Post-traumatic stress disorder is a serious problem that is usually associated with military service even though it may also impact first responders such as fire fighters and police. Although Pennsylvania’s workers’ compensation law is intended to pay for workplace injuries, it does not adequately cover PTSD suffered by emergency responders.
PTSD is one of the many risks faced by first responders. They have PTSD rates almost five times greater than civilians, according to US Fire Administration.
Suicides attributed to PTSD may be even greater than deaths suffered by firefighters in the line of duty. In 2017, 103 firefighters committed suicide compared to 93 deaths suffered in responding to emergencies. First responder suicides may be twice the number of deaths suffered in the line of duty because 60 percent of firefighter suicides may not be reported, according to estimates.
But the death, destruction, trauma and suffering witnessed by first responders and the danger that accompanies their work are considered a normal part of their job in Pennsylvania. Accordingly, the state Supreme Court ruled that first responders are not entitled to workers’ compensation benefits in a PTSD claim unless they faced an unusual occurrence in the line of duty.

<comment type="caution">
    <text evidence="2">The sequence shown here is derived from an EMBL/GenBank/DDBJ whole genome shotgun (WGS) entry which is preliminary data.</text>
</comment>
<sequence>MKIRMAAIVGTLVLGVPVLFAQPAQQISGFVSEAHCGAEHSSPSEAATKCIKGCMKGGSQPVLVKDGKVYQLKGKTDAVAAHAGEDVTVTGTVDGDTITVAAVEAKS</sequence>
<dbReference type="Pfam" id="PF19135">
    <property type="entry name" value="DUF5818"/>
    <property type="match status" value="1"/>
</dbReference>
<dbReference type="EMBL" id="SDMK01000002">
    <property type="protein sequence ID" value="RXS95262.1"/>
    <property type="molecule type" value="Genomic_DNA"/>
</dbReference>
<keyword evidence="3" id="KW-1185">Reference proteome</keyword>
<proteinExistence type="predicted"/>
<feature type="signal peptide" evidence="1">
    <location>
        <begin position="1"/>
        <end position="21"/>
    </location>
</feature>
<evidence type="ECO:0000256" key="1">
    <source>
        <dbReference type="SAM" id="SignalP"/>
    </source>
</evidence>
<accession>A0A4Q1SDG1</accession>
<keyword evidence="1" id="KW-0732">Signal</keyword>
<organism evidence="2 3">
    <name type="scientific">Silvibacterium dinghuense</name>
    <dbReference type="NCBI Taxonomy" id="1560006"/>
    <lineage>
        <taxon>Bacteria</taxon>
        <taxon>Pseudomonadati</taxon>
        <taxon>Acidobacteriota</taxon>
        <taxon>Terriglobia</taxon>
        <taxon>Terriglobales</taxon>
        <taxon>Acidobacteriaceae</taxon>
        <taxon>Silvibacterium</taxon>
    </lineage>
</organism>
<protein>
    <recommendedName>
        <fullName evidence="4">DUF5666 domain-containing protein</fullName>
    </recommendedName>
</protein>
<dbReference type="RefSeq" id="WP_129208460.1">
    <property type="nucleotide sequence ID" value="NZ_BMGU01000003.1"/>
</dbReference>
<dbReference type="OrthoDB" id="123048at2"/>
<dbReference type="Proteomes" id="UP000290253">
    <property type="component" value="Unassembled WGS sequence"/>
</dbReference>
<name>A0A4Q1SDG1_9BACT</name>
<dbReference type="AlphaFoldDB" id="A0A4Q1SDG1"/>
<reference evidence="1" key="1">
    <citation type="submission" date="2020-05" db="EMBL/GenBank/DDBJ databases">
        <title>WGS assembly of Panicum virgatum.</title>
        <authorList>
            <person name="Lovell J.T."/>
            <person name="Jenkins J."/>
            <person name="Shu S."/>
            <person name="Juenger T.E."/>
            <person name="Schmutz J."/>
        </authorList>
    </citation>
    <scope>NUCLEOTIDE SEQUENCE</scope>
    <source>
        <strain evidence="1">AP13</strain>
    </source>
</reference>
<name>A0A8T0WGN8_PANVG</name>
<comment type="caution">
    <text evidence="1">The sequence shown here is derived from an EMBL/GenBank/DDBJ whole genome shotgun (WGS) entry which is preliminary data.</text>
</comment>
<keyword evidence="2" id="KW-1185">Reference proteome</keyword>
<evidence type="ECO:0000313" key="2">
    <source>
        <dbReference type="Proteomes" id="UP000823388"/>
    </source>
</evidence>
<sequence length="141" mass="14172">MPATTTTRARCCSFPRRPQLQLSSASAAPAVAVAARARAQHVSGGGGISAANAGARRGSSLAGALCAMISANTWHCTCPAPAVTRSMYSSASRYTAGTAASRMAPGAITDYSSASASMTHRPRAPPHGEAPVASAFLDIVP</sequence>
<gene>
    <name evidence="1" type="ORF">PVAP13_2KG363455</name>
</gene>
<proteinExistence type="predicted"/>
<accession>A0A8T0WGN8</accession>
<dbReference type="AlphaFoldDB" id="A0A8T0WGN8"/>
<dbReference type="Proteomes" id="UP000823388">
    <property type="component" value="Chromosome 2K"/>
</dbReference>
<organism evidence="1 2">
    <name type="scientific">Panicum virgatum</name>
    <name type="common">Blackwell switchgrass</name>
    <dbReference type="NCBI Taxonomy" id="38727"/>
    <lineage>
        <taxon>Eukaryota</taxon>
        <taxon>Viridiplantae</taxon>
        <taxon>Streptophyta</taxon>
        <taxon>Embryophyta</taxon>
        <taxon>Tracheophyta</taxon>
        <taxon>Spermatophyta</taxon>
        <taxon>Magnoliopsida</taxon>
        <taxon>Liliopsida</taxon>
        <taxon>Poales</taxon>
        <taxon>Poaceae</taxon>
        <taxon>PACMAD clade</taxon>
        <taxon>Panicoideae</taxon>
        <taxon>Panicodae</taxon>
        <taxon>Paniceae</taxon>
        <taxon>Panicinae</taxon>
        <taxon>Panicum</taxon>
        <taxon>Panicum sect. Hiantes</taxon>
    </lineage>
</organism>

Several bills have been introduced in the state legislature to address this shortcoming. One proposal, if enacted, would terminate the Court’s ruling and end this loophole.
Advocates for local governments and the insurance industry, however, argue that this proposal will increase workers’ compensation claims and have a heavy financial impact on local governments. They seek other measures that would focus on prevention and early involvement to prevent PTSD.
As this indicates, workers’ compensation may be complicated, and benefits may rely on numerous factual and legal issues. An attorney can help injured workers pursue their rights to compensation that may be needed to deal with their medical and daily needs.